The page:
TOMORROW NIGHT, AUSTRALIA will be among the world’s first nations to turn off the lights for Earth Hour. Famous national landmarks such as the Sydney Harbour Bridge and Federation Square will be plunged into darkness along with hundreds of thousands of homes and businesses to draw attention to the climate crisis.
The massive challenge of climate change is driven largely by our dependence on fossil fuel energy. The coal, oil and gas the world burns each and every year produces billions of tonnes of greenhouse gas emissions. Securing a safe climate will require nothing less than an unparalleled restructuring of the global energy system.
With that in mind, many will wonder how switching off the lights for one hour a year helps. Is this approach really the best way to tackle climate change?
We must remember that a quarter of the globe’s population is without access to electricity at all, and not because they choose to.
The world is fast approaching a population of nine billion people by 2050, and China and India are rapidly approaching super-power status. Does anyone really want to tell those who have experienced energy poverty that they must now restrict their usage?
Electricity has profited human civilisation beyond measure. When people lack access to electricity they are denied all of the benefits it brings, including – but not limited to – lighting, heating, transport, refrigeration, communication, and information. If such benefits sound like basic human rights, it is because they often are. Even if it were possible to argue that electricity is not essential for accommodating socioeconomic development, it is clearly impossible to prevent people using it at ever-increasing rates.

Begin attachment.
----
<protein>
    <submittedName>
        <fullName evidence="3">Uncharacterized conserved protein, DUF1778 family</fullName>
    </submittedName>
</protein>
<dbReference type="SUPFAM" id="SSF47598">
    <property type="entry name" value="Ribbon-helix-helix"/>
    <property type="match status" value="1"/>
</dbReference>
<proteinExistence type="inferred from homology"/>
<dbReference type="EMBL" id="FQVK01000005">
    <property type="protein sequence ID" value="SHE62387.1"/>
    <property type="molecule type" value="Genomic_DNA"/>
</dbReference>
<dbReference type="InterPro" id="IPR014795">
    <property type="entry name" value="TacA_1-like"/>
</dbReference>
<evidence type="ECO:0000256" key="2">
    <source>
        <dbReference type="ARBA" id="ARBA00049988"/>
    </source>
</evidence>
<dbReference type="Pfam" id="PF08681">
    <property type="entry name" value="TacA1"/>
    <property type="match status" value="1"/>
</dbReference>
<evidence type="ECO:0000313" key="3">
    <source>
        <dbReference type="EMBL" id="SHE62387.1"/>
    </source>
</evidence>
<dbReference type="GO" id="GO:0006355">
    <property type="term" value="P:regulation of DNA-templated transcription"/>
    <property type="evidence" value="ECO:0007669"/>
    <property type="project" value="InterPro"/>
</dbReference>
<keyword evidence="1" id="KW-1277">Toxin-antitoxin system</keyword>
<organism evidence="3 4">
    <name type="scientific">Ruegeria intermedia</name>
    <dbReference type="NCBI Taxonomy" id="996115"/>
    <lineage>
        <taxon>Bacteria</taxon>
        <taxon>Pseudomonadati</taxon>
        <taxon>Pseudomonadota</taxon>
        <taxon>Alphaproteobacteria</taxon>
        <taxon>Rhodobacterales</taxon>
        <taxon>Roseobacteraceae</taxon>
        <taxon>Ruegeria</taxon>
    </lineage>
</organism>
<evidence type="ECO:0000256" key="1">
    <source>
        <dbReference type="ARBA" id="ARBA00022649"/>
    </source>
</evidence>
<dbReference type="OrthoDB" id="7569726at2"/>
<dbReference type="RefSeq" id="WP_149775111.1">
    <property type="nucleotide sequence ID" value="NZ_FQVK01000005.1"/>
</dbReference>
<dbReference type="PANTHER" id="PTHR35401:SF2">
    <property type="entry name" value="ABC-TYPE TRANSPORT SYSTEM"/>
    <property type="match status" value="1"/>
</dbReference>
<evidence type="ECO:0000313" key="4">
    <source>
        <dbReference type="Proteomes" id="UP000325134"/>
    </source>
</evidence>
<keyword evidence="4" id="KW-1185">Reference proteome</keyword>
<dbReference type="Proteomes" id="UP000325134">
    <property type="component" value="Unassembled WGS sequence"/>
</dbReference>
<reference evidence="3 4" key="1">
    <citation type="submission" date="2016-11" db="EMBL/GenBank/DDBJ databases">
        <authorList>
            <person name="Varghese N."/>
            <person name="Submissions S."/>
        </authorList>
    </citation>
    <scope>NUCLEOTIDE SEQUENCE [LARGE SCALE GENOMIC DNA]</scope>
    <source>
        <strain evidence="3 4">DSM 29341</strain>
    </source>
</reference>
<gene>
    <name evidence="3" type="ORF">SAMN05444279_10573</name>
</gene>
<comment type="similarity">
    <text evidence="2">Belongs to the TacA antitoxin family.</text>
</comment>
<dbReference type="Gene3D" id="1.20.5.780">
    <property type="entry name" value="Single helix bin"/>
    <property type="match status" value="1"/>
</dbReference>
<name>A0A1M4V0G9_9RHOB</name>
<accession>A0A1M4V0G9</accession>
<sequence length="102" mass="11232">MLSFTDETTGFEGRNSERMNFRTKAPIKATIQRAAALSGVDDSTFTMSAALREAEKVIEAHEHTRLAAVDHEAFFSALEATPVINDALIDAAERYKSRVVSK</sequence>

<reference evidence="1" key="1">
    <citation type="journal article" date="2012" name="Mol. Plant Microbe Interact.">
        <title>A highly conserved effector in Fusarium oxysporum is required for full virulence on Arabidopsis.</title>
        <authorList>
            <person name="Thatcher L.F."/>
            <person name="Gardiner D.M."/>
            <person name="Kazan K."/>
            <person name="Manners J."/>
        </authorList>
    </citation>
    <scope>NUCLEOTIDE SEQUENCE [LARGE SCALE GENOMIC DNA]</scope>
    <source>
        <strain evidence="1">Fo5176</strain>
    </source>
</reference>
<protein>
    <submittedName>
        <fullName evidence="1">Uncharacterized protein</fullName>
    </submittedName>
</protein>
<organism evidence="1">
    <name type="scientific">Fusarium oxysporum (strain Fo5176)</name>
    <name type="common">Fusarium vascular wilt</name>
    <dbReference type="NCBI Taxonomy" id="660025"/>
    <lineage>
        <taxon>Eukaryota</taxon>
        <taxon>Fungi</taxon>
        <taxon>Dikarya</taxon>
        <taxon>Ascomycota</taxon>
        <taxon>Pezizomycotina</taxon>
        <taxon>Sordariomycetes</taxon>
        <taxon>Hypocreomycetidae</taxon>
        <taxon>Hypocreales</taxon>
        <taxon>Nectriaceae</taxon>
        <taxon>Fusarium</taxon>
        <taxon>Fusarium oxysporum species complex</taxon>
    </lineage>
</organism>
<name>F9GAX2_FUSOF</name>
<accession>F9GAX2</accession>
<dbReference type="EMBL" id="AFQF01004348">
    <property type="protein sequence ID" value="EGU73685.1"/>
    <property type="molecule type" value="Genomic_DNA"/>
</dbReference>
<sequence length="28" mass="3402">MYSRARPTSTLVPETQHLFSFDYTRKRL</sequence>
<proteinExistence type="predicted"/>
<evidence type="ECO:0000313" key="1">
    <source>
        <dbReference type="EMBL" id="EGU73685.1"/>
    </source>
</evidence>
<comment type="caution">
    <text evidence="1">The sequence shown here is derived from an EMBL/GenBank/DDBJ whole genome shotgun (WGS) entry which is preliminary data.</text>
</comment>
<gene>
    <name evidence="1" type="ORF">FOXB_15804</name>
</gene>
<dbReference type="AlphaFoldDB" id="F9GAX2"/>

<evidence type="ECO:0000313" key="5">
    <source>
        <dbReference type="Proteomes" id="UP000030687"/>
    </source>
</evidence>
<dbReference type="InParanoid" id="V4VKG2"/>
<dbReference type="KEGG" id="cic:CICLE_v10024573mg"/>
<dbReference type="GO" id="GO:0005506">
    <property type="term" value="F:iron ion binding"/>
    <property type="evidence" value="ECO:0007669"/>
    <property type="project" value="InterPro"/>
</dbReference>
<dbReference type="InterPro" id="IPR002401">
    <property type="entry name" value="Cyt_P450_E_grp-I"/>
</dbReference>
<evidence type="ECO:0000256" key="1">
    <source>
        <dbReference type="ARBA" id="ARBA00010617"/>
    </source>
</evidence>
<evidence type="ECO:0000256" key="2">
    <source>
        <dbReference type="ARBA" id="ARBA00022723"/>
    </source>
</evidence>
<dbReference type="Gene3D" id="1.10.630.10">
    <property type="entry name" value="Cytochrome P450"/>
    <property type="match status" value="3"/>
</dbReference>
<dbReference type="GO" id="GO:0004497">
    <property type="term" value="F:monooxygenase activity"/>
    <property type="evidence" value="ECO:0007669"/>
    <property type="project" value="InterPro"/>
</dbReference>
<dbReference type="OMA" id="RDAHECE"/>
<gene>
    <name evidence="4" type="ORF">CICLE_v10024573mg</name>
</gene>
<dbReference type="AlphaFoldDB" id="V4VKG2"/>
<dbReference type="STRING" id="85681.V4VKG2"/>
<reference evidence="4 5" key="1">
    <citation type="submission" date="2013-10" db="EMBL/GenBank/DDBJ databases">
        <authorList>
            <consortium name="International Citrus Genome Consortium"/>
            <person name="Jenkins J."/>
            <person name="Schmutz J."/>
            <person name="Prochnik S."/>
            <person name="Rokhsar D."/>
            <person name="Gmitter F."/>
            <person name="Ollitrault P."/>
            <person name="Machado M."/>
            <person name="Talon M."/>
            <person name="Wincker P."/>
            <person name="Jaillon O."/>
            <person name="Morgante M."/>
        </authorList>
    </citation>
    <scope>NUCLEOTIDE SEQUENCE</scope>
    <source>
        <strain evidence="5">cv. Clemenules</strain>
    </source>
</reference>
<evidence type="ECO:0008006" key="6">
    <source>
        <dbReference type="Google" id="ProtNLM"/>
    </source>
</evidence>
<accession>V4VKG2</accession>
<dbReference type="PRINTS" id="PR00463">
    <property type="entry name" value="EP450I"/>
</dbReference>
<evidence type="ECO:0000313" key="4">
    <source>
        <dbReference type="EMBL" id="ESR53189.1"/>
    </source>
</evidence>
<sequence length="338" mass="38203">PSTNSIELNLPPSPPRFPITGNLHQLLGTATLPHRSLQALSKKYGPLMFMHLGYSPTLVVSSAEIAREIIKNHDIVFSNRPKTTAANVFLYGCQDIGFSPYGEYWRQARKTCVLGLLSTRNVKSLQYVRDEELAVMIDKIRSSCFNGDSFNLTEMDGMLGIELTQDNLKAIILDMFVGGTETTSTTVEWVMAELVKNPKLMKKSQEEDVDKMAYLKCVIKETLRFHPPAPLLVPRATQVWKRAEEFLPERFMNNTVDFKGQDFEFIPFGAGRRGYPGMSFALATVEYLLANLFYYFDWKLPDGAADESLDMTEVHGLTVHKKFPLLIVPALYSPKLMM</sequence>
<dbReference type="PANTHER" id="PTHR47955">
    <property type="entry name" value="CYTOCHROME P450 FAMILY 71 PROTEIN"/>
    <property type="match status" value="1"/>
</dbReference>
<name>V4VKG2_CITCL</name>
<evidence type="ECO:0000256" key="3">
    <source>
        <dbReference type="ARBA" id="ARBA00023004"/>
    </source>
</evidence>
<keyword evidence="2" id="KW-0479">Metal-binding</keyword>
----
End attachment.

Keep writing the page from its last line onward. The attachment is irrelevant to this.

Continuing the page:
In any case, energy usage is not to blame for climate change; energy sources are. There would be no need to turn off our lights if they were powered by clean, renewable energy sources. That way we could both celebrate energy and its many rewards and be comfortable in the knowledge that we aren’t jeopardising our climate and future generations.
Australia is rich with renewable energy resources. Powering our homes, schools, hospitals and industries entirely with the sun and wind is well within our reach.
Last year, my organisation Beyond Zero Emissions partnered with the University of Melbourne’s Energy Research Institute to create the Zero Carbon Australia – Stationary Energy Plan. The Plan outlines a strategy to wean Australia off fossil fuels for good, using commercially available technology to harness the country’s bountiful supply of clean energy. Such a strategy would cost households just eight dollars a week for ten years, and ensure a future less at the mercy of dwindling fossil fuel supplies and the adverse impacts of a changing climate.
Many people express concerns that solar and wind power is too variable to rely on for a constant source of energy. This concern is misplaced.
Concentrating solar thermal (CST) power plants operate differently to the solar panels commonly found on neighbourhood rooftops. They consist of thousands of mirrors that reflect sunlight onto a central receiver tower, which stores the sun’s heat in tanks of molten salt. These solar power towers with storage can generate electricity for seventeen hours straight, without any sunlight at all. Our modeling shows that this game-changing technology coupled with geographically dispersed wind installations, existing hydro and a small amount of biomass can easily meet the nation’s baseload electricity demands.
In contrast to Earth Hour’s current focus, the energy future presented in the Zero Carbon Australia plan will not be achieved through simply reducing our electricity use. Of course increasing the energy efficiency of buildings and automobiles is important, but it is renewable energy substitutes for fossil fuels that will ultimately decouple our modern energy-intensive society from carbon emissions.
When we reconsider the problem of climate change as an energy challenge, human civilisation can turn its undivided attention to deploying the renewable energy technologies already at our disposal.
With renewable energy, every hour can be Earth Hour.
Mark Ogge is director of operations for Beyond Zero Emissions
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"Earth Hour 2009" Hoodie (dark)